Ailed



to cause pain, uneasiness, or trouble to.
to be unwell; feel pain; be ill:
He’s been ailing for some time.
Contemporary Examples

It would be impossible to cure all that ailed the GOP in the course of a single calendar year.
GOP Report Turns One—Is it Worth Celebrating? Kristen Soltis Anderson March 17, 2014

Historical Examples

I petted him and patted him; I stroked his ears and I rubbed his nose; and then I asked him point blank what ailed him.
On a Donkey’s Hurricane Deck R. Pitcher Woodward

And I sighed: not knowing what ailed me, but yet uneasy and most melancholy.
The Cruise of the Shining Light Norman Duncan

All the knights gathered round him to ask what ailed the Duke.
Cameos from English History, from Rollo to Edward II Charlotte Mary Yonge

His forehead was scratched deeply, but nothing else ailed him.
Harper’s Young People, September 21, 1880 Various

There was a man got married, and he began to pine away, and after a few weeks the mother asked him what ailed him.
Visions and Beliefs in the West of Ireland, First Series Lady Gregory

The veins of her body were full of caprice, that’s what ailed her, and for that is there any remede?
Gilian The Dreamer Neil Munro

The Doctor asked of them what ailed them, and was then informed, for the first time, of the evil tidings that awaited him.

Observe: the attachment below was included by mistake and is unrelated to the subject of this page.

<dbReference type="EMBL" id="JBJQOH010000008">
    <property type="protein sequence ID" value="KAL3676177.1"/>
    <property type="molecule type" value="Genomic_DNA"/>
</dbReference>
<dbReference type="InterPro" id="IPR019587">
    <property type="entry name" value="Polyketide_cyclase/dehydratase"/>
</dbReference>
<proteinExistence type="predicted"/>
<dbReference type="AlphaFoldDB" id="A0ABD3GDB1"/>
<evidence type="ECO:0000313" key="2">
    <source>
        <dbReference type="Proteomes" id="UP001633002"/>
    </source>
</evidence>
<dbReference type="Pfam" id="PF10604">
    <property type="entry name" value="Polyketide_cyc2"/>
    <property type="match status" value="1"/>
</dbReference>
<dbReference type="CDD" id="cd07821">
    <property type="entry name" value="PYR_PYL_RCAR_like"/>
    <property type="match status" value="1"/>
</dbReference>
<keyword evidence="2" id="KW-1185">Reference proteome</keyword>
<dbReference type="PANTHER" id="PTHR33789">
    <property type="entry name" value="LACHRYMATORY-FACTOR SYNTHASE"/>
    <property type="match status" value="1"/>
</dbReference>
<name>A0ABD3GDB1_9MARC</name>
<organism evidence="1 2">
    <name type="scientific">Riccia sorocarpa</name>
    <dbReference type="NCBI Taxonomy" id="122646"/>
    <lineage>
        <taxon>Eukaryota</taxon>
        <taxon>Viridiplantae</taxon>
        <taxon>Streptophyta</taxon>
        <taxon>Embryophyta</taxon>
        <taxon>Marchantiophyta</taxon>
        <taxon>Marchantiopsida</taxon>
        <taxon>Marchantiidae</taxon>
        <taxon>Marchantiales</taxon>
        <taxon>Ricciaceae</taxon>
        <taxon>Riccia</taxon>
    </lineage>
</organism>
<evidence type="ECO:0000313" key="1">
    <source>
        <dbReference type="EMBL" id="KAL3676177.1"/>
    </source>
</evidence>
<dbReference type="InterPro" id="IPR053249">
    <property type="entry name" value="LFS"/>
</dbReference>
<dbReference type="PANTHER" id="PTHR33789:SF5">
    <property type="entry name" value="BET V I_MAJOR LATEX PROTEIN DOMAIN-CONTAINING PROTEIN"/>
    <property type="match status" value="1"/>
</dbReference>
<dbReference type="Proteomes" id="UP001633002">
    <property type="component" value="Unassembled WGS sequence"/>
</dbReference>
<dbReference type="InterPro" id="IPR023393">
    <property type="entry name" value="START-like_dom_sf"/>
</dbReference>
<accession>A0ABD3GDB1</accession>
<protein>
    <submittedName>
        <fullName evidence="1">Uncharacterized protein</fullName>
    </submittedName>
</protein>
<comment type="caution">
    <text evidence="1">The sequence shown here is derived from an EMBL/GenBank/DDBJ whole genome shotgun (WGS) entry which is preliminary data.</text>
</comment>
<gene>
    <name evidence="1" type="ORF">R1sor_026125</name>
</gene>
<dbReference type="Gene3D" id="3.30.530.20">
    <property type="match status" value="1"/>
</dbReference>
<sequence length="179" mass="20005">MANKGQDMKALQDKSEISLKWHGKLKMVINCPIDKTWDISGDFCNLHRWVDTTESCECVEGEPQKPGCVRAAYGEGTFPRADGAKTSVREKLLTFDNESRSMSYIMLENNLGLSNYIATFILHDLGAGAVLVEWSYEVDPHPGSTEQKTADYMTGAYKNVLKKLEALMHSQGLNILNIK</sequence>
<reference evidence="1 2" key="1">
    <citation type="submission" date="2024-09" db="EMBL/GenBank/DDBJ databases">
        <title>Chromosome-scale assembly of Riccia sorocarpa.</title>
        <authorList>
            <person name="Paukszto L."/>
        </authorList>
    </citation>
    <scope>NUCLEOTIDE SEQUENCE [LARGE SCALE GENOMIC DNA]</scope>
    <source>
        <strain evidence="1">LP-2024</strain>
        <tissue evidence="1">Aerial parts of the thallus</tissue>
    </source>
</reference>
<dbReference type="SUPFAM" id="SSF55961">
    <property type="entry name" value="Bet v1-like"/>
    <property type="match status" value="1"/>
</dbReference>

How I Found Livingstone Henry M. Stanley

What ailed you, man, but to have been a lawyer as weel as other folk?
St. Ronan’s Well Sir Walter Scott

One glance showed me what ailed him when I awoke this morning.
A Girl in Ten Thousand L. T. Meade

verb
(transitive) to trouble; afflict
(intransitive) to feel unwell
v.

c.1300, from Old English eglan “to trouble, plague, afflict,” from Proto-Germanic *azljaz (cf. Old English egle “hideous, loathsome, troublesome, painful;” Gothic agls “shameful, disgraceful,” agliþa “distress, affliction, hardship,” us-agljan “to oppress, afflict”), from PIE *agh-lo-, suffixed form of root *agh- “to be depressed, be afraid.” Related: Ailed; ailing; ails.

It is remarkable, that this word is never used but with some indefinite term, or the word no thing; as What ails him? … Thus we never say, a fever ails him. [Johnson]

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